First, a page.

Virgin’s plans for Flybe revealed in the official scheme document – and which brand will be used?

Links on Head for Points pay us an affiliate commission. A list of our partners is here.

HFP readers in the City may be interested in the formal scheme document for the sale of Flybe to a Virgin Atlantic-led consortium which was published yesterday.  You can download it here (PDF).

If you can wade through the technical pages, there is some interesting information on the state of the business, such as:

“In the absence of the Acquisition and the funding to be provided by the Connect Lenders, the Flybe Directors considered that neither Flybe nor the Flybe Subsidiaries would be able to continue to trade as going concerns. Even absent the Subsidiary Sale (described further below), were Flybe or the Flybe Subsidiaries to have been placed into administration, the Flybe Directors did not believe that an administrator would have been able to operate the business as a going concern and in such circumstances Flybe Shareholders would have been unlikely to have received any value in respect of their Flybe Shares.”

Note that all bolding in this article is mine and does not appear in the original document.

Sale completion is still expected by the long-stop date of 22nd February.

Flybe scheme document

In terms of day to day operation, these are the key paragraphs:

“Connect Airways intends to focus on three principal areas, in relation to the business of the Flybe Group:

simplifying and focusing on improving the performance of Flybe Limited’s core network whilst recognising the importance of regional connectivity;

adjusting Flybe Limited’s network to improve connectivity with Virgin Atlantic’s long-haul network, particularly at London Heathrow Airport and Manchester Airport, bringing more choice to customers; and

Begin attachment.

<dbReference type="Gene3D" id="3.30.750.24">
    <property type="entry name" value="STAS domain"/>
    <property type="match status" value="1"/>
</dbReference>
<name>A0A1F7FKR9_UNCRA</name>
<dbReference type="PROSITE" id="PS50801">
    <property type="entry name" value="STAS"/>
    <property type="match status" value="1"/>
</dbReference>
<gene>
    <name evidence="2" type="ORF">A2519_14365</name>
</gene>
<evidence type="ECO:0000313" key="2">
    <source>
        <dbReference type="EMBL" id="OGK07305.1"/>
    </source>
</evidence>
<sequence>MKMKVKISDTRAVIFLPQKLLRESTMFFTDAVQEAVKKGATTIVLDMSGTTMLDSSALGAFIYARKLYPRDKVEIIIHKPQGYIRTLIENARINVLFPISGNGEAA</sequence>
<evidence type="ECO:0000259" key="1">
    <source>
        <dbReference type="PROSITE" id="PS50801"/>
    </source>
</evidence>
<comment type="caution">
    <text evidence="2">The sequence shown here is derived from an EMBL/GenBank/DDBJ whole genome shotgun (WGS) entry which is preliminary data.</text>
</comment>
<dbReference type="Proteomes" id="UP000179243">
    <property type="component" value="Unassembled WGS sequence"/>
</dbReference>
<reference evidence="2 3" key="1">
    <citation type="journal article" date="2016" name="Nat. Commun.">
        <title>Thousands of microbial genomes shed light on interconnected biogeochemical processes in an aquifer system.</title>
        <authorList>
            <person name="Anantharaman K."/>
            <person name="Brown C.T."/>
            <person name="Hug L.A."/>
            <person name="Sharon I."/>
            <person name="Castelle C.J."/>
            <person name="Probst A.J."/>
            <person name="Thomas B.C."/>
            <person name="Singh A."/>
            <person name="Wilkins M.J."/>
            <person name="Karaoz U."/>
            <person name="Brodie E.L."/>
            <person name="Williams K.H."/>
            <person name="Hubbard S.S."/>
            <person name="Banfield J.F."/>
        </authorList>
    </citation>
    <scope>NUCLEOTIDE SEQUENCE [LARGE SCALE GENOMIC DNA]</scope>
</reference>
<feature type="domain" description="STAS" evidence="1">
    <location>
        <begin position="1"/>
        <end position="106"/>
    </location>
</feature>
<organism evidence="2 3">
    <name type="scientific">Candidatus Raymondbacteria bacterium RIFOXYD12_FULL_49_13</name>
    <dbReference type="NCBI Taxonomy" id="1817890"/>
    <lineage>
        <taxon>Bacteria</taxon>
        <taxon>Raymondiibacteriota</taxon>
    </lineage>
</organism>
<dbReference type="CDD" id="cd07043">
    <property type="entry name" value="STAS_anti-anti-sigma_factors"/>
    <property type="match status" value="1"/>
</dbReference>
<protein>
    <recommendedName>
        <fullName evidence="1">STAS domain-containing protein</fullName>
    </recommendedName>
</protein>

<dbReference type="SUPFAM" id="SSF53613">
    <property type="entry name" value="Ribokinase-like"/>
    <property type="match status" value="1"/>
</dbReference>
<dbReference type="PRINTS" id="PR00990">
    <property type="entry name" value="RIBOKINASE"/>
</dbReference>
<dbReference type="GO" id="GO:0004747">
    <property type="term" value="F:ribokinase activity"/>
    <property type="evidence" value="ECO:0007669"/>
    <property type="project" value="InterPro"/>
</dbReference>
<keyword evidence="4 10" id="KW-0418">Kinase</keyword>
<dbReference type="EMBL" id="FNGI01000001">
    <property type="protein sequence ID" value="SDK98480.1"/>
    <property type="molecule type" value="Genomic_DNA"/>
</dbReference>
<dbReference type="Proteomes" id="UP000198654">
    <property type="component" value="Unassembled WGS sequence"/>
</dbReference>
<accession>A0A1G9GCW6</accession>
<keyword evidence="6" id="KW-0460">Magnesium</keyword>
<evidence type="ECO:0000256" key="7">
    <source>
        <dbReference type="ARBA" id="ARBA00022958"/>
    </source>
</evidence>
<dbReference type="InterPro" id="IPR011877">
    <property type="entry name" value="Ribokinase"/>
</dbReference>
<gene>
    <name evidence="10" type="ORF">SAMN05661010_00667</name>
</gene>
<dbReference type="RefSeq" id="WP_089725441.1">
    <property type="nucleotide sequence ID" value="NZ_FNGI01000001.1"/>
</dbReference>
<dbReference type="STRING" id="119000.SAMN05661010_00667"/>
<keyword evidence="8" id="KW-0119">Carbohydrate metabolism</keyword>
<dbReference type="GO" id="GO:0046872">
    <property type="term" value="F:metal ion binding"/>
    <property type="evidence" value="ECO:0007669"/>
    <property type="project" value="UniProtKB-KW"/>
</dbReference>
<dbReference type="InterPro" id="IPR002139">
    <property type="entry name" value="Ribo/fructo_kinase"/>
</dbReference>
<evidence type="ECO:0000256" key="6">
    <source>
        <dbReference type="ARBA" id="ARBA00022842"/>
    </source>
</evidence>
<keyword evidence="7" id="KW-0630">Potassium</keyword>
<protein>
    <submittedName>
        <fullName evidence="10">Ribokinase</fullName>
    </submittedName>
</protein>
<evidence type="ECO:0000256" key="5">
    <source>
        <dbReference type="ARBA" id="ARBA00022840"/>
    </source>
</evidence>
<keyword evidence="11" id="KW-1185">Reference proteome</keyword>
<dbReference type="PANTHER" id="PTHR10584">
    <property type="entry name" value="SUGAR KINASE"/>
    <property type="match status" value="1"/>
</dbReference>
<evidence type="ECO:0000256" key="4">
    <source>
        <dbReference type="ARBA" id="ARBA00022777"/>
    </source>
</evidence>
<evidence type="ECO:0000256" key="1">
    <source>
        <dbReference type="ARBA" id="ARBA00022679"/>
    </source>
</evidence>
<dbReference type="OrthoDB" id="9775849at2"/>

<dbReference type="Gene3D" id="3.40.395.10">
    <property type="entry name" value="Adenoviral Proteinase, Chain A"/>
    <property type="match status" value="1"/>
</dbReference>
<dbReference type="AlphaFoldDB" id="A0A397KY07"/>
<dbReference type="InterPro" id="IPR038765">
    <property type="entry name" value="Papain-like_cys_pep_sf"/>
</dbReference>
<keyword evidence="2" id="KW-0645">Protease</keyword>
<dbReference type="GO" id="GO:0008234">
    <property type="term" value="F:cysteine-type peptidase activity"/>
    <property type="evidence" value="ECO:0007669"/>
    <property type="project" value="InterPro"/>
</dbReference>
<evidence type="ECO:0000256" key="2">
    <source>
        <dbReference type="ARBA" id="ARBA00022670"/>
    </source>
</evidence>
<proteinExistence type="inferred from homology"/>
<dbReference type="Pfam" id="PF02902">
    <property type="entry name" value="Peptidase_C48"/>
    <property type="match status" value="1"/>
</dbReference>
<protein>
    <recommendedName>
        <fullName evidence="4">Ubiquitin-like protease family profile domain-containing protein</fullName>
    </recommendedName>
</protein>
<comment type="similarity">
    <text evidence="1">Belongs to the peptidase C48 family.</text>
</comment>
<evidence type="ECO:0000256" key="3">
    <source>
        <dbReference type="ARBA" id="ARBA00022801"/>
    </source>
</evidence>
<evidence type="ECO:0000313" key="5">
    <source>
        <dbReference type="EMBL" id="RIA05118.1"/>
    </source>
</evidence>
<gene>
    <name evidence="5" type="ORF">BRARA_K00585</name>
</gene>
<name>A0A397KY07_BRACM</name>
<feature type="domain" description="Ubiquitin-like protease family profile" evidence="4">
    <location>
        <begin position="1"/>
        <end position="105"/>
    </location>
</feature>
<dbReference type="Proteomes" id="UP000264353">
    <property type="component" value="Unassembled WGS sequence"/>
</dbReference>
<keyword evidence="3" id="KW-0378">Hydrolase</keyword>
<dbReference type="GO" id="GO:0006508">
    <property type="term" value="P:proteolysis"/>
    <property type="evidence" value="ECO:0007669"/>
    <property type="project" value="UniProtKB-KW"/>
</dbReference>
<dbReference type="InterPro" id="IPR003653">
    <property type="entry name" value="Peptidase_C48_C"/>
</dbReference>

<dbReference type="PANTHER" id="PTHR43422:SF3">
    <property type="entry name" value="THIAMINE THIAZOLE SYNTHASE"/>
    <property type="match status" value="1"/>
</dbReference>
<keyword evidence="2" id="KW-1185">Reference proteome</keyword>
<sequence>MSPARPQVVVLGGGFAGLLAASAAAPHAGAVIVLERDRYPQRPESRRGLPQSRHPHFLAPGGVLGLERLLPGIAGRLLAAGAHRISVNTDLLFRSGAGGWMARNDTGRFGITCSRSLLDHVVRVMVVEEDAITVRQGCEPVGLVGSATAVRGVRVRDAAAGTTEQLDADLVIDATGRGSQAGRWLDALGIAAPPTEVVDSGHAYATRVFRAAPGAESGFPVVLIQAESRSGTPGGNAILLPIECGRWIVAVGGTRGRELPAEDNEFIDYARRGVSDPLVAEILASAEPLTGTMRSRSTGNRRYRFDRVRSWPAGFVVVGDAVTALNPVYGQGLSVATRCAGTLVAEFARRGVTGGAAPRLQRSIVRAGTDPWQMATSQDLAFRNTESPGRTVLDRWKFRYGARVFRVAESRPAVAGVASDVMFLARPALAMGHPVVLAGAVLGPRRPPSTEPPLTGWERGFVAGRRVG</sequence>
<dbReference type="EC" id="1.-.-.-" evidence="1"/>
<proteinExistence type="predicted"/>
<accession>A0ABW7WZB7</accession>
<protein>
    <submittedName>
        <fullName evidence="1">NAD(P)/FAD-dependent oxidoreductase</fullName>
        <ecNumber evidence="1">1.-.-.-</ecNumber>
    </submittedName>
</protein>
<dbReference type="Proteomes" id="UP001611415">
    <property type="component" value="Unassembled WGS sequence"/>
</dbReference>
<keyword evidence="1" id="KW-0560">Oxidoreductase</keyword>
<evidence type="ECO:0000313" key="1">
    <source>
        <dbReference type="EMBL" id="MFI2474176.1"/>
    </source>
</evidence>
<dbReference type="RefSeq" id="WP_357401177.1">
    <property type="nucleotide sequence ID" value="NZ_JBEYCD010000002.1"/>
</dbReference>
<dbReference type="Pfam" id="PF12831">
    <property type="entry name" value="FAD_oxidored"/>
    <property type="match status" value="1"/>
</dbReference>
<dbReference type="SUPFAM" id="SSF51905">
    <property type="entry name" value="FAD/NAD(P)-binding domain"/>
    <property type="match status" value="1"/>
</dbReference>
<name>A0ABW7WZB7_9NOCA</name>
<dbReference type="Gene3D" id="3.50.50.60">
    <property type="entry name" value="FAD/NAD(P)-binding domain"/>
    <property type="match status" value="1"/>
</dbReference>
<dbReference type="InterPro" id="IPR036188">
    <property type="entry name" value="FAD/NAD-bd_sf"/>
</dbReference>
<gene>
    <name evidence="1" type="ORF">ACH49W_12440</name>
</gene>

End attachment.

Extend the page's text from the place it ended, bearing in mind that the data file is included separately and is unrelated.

operating the Combined Group as an independent company, and optimising the combined commercial, operational and functional expertise and scale of Virgin Atlantic and the Stobart Group.

Optimising the Network and Improving Connectivity:

Connect Airways plans to optimise Flybe Limited’s network and operations to focus on key routes with the aim of continuing to enhance regional connectivity across the UK and Ireland.  Connect Airways also intends to bring benefits for customers through linking an enhanced Flybe regional network with Virgin Atlantic’s long-haul operations particularly at Manchester Airport and London Heathrow Airport.

Rebranding:

All flying operations except Stobart Air will operate under a Virgin brand to the extent possible. This will be timed to coincide with a refurbishment programme for Flybe Limited’s fleet to provide a seamless customer experience in keeping with Virgin Atlantic’s heritage.

There will be no change to the brands under which Stobart Air flies today which will continue to be maintained and operated separately.”

Separately it says:

Leveraging the expertise of Flybe, Stobart Group and Virgin Atlantic